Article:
Politics, to me, are not about morality or conscious. It’s all about compromise. It’s about understanding you may view the world one way privately but also recognize subjecting everyone to the limitations or your views is unfair. It’s about seeing others and trying to accommodate both views. What type of political behavior do you engage in? Is it inclusive?

Team politics blur this, I think. It creates a myopic and oppositional view of your team versus their team. It dehumanizes the other side acting as a barrier to understanding. As a sports fan, this is OK. Rivalry is fun and important to sporing traditions. Narratives of us versus them are inspiring and amusing because it is just a game; it’s just entertainment. Sure, sometimes fans get violent and unruly, but that is rare. The other great thing about sports is that there is always next year. My team may lose, but we’ll have another chance to win before too long.

The pain many Americans are feeling is not just because their candidate lost and the opposition scares them. It’s the the realization that there is no next year. Instead, the next “big” election is four years away. The build up and excitement crashed down into disappointment because we’re left with an oppositional winner that we fear because the narratives of the game have told us to. I’m not saying Donald Trump and his election rhetoric is not scary, but the overwhelming fear and dumbfounded feeling we have is, at least in part, a product of the Team Narrative, which encourages us to imagine our opponents as sick and vile, and see their fans in a certain derogatory way. We’ve been conditioned to operate this way. And when we lose, we’ve been told there’s another game tomorrow night, next week, or next year. The next game helps us get over the last. It gives us a new opponent, new hope for winning, and a reason to keep improving.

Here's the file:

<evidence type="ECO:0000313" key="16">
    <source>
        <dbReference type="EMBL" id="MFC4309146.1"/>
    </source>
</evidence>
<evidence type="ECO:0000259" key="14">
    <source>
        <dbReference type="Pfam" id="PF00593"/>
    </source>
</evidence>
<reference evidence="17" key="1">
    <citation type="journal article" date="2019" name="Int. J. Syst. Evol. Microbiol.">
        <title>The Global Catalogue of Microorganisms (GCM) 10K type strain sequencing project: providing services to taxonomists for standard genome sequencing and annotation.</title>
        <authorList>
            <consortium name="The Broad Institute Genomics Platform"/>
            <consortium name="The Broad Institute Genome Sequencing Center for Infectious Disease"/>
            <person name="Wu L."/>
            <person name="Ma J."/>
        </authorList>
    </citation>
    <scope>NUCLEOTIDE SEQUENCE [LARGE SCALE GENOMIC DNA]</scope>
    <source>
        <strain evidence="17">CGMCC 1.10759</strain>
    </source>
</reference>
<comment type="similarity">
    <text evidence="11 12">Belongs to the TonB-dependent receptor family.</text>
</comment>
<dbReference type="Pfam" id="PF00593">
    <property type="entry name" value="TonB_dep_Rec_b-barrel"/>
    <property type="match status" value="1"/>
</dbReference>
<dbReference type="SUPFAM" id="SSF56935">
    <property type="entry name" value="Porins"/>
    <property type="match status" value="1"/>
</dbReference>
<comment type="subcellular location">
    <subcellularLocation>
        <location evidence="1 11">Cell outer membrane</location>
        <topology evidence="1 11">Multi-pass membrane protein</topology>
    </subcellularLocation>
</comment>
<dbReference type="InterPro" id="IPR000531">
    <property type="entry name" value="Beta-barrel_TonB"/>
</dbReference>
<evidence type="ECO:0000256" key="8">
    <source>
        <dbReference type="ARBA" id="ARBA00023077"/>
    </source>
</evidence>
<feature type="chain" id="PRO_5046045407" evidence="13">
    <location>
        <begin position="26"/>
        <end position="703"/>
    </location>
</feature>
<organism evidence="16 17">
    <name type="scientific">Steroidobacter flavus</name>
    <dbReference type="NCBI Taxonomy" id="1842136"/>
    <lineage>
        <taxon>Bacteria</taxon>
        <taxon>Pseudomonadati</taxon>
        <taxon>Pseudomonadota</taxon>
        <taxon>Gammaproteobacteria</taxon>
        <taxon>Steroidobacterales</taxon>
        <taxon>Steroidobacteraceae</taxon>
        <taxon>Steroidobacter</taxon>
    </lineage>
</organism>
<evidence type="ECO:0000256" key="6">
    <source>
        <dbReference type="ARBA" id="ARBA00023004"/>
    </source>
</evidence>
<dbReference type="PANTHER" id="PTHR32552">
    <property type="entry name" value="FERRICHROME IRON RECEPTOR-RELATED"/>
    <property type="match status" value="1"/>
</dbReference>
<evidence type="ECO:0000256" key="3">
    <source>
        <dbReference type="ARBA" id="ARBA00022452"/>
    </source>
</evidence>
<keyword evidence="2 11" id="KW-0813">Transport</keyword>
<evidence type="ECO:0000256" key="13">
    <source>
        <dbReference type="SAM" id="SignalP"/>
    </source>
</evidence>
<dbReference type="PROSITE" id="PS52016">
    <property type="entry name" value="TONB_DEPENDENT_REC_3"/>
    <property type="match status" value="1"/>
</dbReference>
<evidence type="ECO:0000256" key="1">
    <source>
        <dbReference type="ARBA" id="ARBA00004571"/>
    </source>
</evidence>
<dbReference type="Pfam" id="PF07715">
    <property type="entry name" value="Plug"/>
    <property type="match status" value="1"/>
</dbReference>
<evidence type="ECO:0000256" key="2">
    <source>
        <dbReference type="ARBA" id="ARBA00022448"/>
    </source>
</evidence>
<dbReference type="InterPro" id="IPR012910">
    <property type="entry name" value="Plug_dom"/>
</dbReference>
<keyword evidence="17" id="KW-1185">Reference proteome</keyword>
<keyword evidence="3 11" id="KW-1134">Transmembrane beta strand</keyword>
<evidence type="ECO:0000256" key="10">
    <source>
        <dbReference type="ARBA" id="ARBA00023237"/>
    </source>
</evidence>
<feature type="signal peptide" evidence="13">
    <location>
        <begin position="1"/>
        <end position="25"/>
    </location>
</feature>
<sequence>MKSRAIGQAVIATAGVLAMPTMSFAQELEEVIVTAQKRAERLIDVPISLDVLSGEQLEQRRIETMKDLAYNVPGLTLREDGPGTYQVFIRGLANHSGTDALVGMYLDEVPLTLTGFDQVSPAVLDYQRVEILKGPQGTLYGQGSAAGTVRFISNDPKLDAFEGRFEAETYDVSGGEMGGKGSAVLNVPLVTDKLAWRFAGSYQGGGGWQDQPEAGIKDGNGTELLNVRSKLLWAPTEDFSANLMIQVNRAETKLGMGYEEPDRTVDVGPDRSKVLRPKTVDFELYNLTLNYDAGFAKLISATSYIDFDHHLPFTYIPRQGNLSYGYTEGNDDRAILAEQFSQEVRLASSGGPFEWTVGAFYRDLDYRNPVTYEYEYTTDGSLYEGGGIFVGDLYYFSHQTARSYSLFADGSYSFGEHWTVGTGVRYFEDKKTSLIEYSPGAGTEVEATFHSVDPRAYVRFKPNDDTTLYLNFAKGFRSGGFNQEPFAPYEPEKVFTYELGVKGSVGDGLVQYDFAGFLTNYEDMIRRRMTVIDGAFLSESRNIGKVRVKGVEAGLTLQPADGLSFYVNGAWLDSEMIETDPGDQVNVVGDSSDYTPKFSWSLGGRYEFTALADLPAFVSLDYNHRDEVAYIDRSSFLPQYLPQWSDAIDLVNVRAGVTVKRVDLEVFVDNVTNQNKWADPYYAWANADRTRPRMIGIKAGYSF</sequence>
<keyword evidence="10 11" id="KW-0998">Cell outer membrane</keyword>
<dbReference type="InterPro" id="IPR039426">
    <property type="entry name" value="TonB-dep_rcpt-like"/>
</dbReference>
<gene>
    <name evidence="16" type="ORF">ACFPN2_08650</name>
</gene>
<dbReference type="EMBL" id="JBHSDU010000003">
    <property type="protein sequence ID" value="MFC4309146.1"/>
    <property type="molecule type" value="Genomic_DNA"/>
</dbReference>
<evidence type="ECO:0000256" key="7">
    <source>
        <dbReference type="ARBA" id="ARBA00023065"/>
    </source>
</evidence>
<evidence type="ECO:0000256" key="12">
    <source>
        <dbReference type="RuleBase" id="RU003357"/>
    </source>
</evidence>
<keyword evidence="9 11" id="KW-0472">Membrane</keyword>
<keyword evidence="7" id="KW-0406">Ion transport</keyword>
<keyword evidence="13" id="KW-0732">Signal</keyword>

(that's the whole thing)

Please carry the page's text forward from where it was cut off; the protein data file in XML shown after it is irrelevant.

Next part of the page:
Although I didn’t follow the Royals too closely during the offseason between 2014 and 2015, I stayed abreast of their moves. The front office analyzed its weaknesses and worked to improve the team. They signed new players, drafted young talent, and rebuilt their roster for the new season. In 2015, we won the most games in the American League, and used our experience from 2014 to march through the playoffs and into the World Series. And we won.